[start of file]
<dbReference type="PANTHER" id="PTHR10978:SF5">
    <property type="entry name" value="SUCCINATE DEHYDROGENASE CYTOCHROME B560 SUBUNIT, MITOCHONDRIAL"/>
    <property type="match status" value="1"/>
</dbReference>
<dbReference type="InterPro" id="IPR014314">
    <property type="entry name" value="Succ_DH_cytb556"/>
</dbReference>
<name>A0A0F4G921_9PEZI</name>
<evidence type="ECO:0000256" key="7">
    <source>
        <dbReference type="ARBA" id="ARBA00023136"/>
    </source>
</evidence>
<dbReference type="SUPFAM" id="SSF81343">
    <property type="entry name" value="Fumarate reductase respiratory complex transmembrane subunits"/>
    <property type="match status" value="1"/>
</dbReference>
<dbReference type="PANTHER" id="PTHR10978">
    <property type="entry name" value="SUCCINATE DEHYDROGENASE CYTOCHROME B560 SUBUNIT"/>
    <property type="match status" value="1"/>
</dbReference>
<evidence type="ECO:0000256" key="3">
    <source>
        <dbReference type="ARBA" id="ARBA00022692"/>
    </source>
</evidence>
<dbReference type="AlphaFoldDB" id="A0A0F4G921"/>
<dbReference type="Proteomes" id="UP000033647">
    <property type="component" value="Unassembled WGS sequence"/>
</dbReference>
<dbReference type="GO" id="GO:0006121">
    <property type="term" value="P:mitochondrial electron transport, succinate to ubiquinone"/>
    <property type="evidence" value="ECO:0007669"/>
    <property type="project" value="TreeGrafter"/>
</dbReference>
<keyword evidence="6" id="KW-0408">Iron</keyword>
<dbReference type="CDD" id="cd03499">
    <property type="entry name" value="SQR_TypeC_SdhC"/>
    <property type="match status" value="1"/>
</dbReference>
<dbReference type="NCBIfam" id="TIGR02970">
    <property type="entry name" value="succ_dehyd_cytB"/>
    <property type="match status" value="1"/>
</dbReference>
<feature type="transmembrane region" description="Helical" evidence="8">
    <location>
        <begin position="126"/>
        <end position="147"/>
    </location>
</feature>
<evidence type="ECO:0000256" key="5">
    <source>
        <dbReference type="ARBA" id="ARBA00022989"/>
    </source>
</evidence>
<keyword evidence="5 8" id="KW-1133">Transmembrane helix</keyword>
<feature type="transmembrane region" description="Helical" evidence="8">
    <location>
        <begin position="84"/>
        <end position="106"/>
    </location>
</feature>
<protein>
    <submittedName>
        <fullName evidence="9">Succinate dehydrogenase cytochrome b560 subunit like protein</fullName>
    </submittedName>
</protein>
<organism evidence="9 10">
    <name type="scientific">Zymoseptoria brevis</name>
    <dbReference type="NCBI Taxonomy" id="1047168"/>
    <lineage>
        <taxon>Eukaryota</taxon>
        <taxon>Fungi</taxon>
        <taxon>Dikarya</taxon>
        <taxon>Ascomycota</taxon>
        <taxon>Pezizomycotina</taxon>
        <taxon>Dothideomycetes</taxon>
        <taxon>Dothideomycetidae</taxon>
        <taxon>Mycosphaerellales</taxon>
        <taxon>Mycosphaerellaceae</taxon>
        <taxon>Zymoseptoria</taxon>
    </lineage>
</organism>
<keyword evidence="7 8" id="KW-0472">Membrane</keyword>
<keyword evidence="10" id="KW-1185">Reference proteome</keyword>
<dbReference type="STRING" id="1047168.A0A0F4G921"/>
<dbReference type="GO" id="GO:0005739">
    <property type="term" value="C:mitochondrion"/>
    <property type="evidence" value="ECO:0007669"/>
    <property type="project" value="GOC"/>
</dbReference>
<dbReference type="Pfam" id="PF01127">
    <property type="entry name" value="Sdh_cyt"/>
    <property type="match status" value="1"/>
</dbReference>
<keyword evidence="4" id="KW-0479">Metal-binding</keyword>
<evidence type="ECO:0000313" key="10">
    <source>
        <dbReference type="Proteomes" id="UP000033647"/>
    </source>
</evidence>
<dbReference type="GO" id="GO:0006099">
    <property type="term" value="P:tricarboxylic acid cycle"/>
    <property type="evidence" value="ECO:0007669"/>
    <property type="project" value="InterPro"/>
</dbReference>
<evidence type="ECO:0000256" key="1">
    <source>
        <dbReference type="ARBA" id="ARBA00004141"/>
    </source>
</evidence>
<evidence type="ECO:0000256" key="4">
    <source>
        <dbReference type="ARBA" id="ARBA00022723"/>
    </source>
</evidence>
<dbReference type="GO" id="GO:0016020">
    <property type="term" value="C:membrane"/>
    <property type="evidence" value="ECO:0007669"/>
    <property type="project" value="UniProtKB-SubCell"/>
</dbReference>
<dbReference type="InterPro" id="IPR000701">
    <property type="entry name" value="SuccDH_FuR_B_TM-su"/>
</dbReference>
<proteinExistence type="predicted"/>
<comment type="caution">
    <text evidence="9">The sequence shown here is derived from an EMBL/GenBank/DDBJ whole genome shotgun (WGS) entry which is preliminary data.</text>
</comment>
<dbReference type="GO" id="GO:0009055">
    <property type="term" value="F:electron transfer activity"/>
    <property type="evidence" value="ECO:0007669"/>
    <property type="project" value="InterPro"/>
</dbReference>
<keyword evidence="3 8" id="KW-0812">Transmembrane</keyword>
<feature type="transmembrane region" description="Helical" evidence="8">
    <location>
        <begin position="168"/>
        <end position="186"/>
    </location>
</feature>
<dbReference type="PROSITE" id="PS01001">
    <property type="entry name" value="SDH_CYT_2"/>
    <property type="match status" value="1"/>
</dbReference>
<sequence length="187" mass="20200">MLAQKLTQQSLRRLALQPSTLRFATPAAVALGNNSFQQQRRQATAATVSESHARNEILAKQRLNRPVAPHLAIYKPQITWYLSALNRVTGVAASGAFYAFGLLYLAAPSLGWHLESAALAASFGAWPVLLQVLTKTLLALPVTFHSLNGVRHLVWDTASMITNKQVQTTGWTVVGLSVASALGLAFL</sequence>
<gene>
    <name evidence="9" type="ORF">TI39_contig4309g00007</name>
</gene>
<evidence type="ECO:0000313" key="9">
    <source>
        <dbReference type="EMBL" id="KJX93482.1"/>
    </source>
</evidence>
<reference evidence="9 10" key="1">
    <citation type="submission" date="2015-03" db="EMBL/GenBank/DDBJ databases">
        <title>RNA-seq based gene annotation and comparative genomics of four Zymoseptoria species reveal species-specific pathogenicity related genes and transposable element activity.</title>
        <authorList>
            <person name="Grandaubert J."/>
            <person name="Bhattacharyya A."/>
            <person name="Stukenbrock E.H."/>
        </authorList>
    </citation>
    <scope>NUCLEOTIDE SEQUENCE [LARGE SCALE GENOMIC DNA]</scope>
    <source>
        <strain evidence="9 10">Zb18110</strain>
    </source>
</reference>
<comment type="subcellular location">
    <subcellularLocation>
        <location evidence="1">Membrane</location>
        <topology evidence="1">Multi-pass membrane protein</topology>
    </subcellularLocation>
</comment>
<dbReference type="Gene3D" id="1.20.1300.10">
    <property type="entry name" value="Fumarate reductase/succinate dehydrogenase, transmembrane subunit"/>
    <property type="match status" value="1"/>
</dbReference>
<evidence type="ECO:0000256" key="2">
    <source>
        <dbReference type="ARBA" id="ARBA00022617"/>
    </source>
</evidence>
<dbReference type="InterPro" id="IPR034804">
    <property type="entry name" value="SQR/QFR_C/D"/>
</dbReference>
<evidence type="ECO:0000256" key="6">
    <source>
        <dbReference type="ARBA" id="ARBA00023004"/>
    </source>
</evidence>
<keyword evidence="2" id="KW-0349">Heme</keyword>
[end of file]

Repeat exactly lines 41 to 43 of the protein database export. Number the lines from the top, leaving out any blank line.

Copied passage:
<dbReference type="NCBIfam" id="TIGR02970">
    <property type="entry name" value="succ_dehyd_cytB"/>
    <property type="match status" value="1"/>